Guest Column | January 24, 2022

Troubleshooting A Failed Process Performance Qualification: Lessons Learned

By Ron Bates, vice president of development and manufacturing, Immunovant


While working at a former company, we were preparing for a process performance qualification (PPQ) for a fc fusion protein that had a small number of clinical lots. The last campaign had been about a year previous and preparations for the PPQ campaign were seemingly going well.

The PPQ campaign consisted of five runs, and things didn’t go as planned; the first run went smoothly, but the second run started deteriorating and that continued. Quality attributes dropped to unacceptable levels and the cell health declined after day 10 of a 14-day process. It was very clear that this PPQ was going to be a failure, but we did what we could to figure it out in real time at the manufacturing scale. Nonetheless, we couldn’t save it in time and the PPQ failed.

We then had to quickly assess what could have gone wrong.

To find the cause of this unexpected disaster, we looked at three things: Did the cell bank fail? Were there facility or equipment changes? Were there any raw material changes or inconsistencies? As there were only a small number of clinical batches, we only had experience with a small number of lots of raw materials. We also had to focus on what we could rule out rapidly and consistently, as senior management quickly became aware of the PPQ failure, and it suddenly became their (and our) top priority. So, we needed to try and fix this as soon as possible.

The first step was to conduct a suite of lab experiments with some straightforward, one-off tests to see if there were problems with the cell line. We had an acceptable scale-down model, so it was possible to run these tests in the lab and mimic roughly what was going on at scale.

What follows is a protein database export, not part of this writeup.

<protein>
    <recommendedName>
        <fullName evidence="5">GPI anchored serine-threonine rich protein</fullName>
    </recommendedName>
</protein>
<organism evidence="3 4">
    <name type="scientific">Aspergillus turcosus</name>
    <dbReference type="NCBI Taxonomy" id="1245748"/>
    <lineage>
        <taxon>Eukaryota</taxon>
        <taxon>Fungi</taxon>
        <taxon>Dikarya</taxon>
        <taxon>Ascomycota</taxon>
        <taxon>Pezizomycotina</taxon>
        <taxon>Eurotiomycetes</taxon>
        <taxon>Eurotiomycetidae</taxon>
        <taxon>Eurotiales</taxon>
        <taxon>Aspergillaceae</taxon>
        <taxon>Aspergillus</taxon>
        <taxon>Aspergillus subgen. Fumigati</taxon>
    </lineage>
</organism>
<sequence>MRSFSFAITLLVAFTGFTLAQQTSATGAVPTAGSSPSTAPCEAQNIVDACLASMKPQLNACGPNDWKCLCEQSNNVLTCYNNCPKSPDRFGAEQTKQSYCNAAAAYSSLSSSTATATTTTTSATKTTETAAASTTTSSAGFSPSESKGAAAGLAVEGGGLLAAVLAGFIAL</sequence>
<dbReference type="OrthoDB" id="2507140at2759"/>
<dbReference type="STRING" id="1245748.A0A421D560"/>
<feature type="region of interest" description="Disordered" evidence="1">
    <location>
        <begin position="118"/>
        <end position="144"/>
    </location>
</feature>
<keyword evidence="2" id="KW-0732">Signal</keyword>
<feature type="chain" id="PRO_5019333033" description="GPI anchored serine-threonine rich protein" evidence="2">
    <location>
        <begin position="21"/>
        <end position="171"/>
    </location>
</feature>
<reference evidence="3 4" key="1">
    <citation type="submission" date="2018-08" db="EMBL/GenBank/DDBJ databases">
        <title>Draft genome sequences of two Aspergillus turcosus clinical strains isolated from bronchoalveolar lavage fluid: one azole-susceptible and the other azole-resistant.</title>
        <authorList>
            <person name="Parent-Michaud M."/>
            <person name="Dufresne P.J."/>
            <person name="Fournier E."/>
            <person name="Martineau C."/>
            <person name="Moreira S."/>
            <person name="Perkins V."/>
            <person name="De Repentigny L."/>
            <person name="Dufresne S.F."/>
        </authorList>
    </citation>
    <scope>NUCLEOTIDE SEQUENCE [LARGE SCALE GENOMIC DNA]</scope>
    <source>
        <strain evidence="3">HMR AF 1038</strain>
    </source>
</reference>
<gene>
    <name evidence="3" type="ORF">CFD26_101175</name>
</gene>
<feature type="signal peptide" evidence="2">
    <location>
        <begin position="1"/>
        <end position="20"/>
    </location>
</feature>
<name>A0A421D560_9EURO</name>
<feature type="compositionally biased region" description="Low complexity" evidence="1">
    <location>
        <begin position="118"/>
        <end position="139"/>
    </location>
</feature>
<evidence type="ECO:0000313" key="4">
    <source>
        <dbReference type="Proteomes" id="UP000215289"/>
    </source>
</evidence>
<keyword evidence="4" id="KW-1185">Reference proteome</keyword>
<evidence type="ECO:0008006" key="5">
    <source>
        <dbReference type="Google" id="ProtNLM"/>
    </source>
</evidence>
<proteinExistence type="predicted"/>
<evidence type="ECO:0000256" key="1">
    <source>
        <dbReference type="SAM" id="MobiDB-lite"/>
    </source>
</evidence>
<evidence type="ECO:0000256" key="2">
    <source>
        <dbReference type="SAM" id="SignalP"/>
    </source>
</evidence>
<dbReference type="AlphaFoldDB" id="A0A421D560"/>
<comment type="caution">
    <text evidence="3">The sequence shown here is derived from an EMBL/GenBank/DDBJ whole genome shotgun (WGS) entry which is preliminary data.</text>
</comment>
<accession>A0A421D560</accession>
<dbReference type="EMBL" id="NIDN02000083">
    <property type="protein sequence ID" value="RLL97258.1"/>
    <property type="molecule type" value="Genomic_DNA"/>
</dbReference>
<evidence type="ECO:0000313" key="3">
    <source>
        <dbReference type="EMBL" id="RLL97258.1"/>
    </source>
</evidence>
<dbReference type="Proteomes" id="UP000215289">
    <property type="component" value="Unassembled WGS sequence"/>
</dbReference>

Second, we examined the facility, looking for any changes between this and the last campaign. There were a couple of changes that mostly involved moving from stainless steel to single-use for bioreactors and from transfer cans to bag and tubing, but there was no obvious link between this and the cause of the problems during the PPQ runs. So, systematically, we tested what we could and very quickly we realized it wasn’t the facility change.

So, the cell bank and the facility changes were easily ruled out as the cause of the problems.

Looking Into Raw Materials As The Issue

We concluded that it was probably a raw material issue. Luckily, a small number of production lots equates to a small number of vendor lots, so then the question was which raw material is the source of our problems or are there multiple? We set up a range of small-scale experiments to test raw materials one at a time. This wasn’t easy, as we didn’t know what we were looking for and testing a few raw materials from a few different lots didn’t amount to what was needed. We had to really go back and look at what was going on and when, and to do that we sent different lots of raw materials out for material testing, including tests for metals, amino acids, and vitamins.

We conducted and coordinated a lot in parallel: lab tests, samples sent out to vendors, water sources, and glucose and supplement testing. We slowly started to rule out some possibilities as we received results and data over three to six, then nine, months. Water was the easiest to rule out. The media was more complicated, as we couldn’t simply get a new lot from the vendor and test it. We had to contact all the media component vendors to find out whether they had changed their suppliers or manufacturing processes.

As the data were trickling in and we received information from the vendors, it became very clear that there were a few differences. Some were in the media itself, and we were able to obtain pre-change and post-change samples from the supplier’s manufacturing process and tested those in a lab; the results showed no problems there. We tested the basal and the feed and looked at the glucose content and there was no change there, either.